Current species loss directly affects the life of humans as regards nutrition, water supply, construction materials, and energy sources. This is confirmed by the Jena Experiment, one of the biggest experiments on biodiversity in which scientists of Karlsruhe Institute of Technology (KIT) were involved. The Jena consortium now reports in Nature Ecology & Evolution that ecosystem functions cannot only be predicted from the properties of plants, but that the entire complexity of biotic and abiotic interactions has to be considered. (DOI: 10.1038/s41559-020-01316-9)
Biodiversity on Earth, including the diversity of species, genetic diversity within species, and the diversity of ecosystems, is the basis of life of all organisms, including humans. Fundamental processes depend on biodiversity, such as plant growth and the stability of material cycles. However, biological diversity is decreasing continuously. According to researchers, this loss has meanwhile reached an alarming extent. For this reason, numerous scientific studies and experiments cover the importance of biodiversity to the functioning of ecosystems and their use for humans.
Species Loss Has Direct Consequences for Humans
One of the biggest and longest projects on biodiversity is the Jena Experiment that was funded by the German Research Foundation from 2002 to 2019 (DFG; research groups FOR 456 and FOR 1451) and coordinated by Jena University. In the experiment researchers from different scientific institutions studied the effects of biodiversity on grassland. Through comprehensive quantification of cycles of major chemical elements and investigation of above-ground and underground processes, they determined basic mechanisms. Professor Wolfgang Wilcke, Head of the Geomorphology and Soil Science Group of KIT’s Institute of Geography and Geoecology (IFGG), and Dr. Sophia Leimer, scientist and member of this group, participated in the experiment and studied the relationship between plant diversity and the nitrogen and phosphorus cycle.
“The findings of the Jena Experiment confirm that current species loss has directly consequences for humankind,” Wilcke says. “As a result, functions of nature that may apparently be taken for granted break off.” According to the geoecologist, examples are the production of biomass for food, fabrics, construction materials, and fuels as well as water and nutrient cycles. Their changes have severe impacts, such as floods, drought, or groundwater pollution. “To stop this development and to protect species diversity, further research and practical measures on all levels are needed, from the individual consumer to national governments to international bodies,” Wilcke continues.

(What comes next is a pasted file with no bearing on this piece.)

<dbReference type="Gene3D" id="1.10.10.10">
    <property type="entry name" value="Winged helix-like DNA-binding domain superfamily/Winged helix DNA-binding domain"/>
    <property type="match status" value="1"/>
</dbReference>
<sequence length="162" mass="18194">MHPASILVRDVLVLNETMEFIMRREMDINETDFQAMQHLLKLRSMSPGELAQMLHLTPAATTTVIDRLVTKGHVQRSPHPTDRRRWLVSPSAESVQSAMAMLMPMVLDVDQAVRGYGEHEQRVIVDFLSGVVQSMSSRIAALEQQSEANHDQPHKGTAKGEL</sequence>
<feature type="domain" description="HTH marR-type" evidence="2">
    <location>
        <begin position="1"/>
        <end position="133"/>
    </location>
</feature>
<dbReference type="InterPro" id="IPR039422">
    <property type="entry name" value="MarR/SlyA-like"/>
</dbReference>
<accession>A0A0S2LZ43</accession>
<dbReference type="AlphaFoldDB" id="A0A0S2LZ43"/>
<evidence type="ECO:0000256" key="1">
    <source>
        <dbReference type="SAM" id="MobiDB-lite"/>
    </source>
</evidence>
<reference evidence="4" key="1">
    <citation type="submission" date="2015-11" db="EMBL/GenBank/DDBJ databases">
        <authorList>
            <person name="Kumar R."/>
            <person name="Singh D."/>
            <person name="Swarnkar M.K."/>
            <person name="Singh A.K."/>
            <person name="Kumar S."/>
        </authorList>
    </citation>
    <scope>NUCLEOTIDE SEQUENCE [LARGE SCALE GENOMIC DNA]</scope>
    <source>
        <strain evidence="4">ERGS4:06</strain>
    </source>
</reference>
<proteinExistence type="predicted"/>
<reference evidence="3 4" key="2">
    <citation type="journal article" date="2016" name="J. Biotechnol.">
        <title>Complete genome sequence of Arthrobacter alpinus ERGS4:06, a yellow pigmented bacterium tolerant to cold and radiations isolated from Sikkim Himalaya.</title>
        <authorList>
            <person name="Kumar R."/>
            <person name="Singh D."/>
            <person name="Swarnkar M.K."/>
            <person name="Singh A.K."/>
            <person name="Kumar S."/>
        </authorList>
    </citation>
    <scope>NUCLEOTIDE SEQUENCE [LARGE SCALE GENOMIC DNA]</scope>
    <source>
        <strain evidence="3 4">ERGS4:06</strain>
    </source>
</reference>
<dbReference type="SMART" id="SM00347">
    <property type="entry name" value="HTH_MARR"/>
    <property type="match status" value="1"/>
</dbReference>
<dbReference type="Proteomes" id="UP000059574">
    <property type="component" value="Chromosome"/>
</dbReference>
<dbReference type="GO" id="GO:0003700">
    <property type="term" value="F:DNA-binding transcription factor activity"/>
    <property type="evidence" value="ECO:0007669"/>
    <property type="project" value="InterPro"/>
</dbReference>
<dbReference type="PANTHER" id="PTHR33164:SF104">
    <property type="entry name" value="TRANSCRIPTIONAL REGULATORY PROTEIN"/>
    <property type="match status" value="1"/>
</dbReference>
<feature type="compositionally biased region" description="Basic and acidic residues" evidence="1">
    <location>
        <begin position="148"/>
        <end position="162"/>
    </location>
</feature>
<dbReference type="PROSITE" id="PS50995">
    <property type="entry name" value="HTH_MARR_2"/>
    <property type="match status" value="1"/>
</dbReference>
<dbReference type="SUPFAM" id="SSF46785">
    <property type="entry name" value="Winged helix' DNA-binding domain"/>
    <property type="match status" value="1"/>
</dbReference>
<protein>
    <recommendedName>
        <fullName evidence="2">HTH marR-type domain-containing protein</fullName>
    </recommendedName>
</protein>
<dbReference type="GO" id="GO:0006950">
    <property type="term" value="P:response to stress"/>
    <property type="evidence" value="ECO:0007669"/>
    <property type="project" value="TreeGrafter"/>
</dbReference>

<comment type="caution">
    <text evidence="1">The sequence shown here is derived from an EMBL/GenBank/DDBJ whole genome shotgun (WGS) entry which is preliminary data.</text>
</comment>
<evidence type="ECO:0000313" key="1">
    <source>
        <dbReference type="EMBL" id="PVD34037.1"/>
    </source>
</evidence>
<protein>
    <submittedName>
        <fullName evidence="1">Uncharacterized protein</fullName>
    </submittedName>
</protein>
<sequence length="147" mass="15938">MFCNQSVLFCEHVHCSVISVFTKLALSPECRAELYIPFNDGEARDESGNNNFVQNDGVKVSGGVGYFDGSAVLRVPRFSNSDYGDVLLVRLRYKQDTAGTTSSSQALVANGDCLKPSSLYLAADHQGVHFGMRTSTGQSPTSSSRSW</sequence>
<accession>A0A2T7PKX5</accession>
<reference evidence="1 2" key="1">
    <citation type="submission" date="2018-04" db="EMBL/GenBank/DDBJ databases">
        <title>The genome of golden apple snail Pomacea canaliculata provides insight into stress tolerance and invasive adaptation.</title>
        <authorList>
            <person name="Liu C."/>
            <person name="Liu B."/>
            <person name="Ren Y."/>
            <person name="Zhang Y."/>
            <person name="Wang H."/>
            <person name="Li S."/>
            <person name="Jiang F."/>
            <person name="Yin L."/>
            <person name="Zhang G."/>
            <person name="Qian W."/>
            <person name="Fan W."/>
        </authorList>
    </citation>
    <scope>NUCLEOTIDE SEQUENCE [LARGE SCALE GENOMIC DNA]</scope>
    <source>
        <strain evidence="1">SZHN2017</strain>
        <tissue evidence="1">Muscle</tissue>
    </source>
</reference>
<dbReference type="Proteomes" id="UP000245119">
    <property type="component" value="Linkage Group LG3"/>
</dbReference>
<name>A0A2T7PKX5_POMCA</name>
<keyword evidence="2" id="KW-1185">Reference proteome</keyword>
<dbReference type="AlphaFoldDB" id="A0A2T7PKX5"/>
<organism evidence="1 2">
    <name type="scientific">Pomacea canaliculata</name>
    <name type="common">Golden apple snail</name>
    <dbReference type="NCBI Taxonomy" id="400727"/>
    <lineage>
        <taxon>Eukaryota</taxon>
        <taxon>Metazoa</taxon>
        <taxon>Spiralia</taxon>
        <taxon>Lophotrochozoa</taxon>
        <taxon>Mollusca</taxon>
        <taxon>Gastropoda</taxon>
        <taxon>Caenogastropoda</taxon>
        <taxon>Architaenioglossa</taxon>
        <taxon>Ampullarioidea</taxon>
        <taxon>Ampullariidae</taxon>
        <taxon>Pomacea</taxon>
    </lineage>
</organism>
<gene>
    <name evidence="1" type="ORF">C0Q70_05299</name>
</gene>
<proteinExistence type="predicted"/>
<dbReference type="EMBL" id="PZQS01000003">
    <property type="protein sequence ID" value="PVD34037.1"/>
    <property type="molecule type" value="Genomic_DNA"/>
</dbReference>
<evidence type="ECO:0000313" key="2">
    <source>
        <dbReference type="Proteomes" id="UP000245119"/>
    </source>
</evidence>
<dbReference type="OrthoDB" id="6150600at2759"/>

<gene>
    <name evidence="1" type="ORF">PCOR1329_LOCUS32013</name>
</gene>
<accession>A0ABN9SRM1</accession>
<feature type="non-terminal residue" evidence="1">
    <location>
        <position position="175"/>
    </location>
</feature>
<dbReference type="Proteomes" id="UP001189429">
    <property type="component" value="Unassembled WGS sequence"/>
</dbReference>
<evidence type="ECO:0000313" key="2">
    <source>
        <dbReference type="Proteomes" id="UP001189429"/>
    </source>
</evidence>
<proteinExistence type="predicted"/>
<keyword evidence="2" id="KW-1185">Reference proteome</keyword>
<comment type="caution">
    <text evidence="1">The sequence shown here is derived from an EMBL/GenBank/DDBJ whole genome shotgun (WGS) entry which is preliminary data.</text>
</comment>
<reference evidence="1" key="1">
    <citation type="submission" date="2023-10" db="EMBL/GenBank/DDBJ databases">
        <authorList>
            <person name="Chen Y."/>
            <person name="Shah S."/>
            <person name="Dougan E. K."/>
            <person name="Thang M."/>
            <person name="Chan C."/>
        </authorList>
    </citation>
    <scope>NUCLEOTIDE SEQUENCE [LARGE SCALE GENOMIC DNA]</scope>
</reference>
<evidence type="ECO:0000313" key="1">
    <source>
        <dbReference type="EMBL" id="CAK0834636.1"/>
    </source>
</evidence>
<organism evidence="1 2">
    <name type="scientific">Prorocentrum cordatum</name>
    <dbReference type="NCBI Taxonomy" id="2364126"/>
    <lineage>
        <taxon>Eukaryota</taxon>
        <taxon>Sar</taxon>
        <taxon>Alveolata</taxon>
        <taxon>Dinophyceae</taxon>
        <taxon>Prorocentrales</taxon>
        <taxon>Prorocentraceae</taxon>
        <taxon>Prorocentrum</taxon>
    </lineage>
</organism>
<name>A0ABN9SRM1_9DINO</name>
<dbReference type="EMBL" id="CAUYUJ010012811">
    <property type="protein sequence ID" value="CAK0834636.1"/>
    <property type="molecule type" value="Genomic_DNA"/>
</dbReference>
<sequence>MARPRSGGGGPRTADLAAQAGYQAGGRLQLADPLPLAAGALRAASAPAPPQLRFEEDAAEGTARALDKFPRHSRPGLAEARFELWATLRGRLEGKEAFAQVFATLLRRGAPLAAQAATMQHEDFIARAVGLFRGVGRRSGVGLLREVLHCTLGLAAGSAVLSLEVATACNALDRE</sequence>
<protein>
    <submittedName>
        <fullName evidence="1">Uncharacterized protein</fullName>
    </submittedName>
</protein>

Significance of Biodiversity Can Only Be Determined by Interdisciplinary Research
In a series of three publications in Nature Ecology & Evolution, the Jena consortium published major results between 2018 and 2020: The more ecosystem functions, such as a closed nutrient cycle, and resulting ecosystem services (e.g. biomass production) are to be achieved, the more plant species are needed, the scientists say.
Together with the BioDIV Experiment in the USA, the Jena consortium found that the results of artificial experiments, in which mixes of plant species were usually composed randomly, are stable and may be transferred to the natural world.
In its most recent publication, the Jena Experiment concludes that ecosystem functions and services cannot only be predicted from the properties of plants. It is rather necessary to consider the entire complexity of biotic and abiotic interactions of an ecosystem, i.e. all interactions in the living and non-living nature.
Meyer, S.T., R. Ptacnik, H. Hillebrand, H. Bessler, N. Buchmann, A. Ebeling, N. Eisenhauer, C. Engels, M. Fischer, S. Halle, A.-M. Klein, Y. Oelmann, C. Roscher, T. Rottstock, C. Scherber, S. Scheu, B. Schmid, E.-D. Schulze, V.M. Temperton, T. Tscharntke, W. Voigt, A. Weigelt, W. Wilcke, and W.W. Weisser (2018): Biodiversity-multifunctionality relationships depend on identity and number of measured functions. Nat Ecol Evol 2, 44-49, published online on November 27, 2017, DOI: 10.1038/s41559-017-0391-4
Jochum, M., M. Fischer, F. Isbell, C. Roscher, F. van der Plas, S. Boch, G. Boenisch, N. Buchmann, J.A. Catford, J. Cavender-Bares, A. Ebeling, N. Eisenhauer, G. Gleixner, N. Hölzel, J. Kattge, V.H. Klaus, T. Kleinebecker, M. Lange, G. Le Provost, S.T. Meyer, R. Molina-Venegas, L. Mommer, Y. Oelmann, C. Penone, D. Prati, P.B. Reich, A. Rindisbacher, D. Schäfer, S. Scheu, B. Schmid, D. Tilman, T. Tscharntke, A. Vogel, C. Wagg, A. Weigelt, W.W. Weisser, W. Wilcke, and P. Manning (2020): The results of biodiversity-ecosystem functioning experiments are realistic. Nat Ecol Evol, published online on August 24, 2020, DOI: 10.1038/s41559-020-1280-9
van der Plas, F., T. Schröder-Georgi, A. Weigelt, K. Barry, S.T.Meyer, A. Alzate, R.L. Barnard, N. Buchmann, H. de Kroon, A. Ebeling, N. Eisenhauer, C. Engels, M. Fischer, G. Gleixner, A. Hildebrandt, E. Koller-France, S. Leimer, A. Milcu, L. Mommer, P.A. Niklaus, Y. Oelmann, C. Roscher, C. Scherber, M. Scherer-Lorenzen, S. Scheu, B. Schmid, E.-D. Schulze, V. Temperton, T. Tscharntke, W. Voigt, W.W. Weisser, W. Wilcke, and C. Wirth (2020): Plant traits alone are poor predictors of ecosystem properties and long-term ecosystem functioning. Nat Ecol Evol, published online on October 05, 2020, DOI: 10.1038/s41559-020-01316-9
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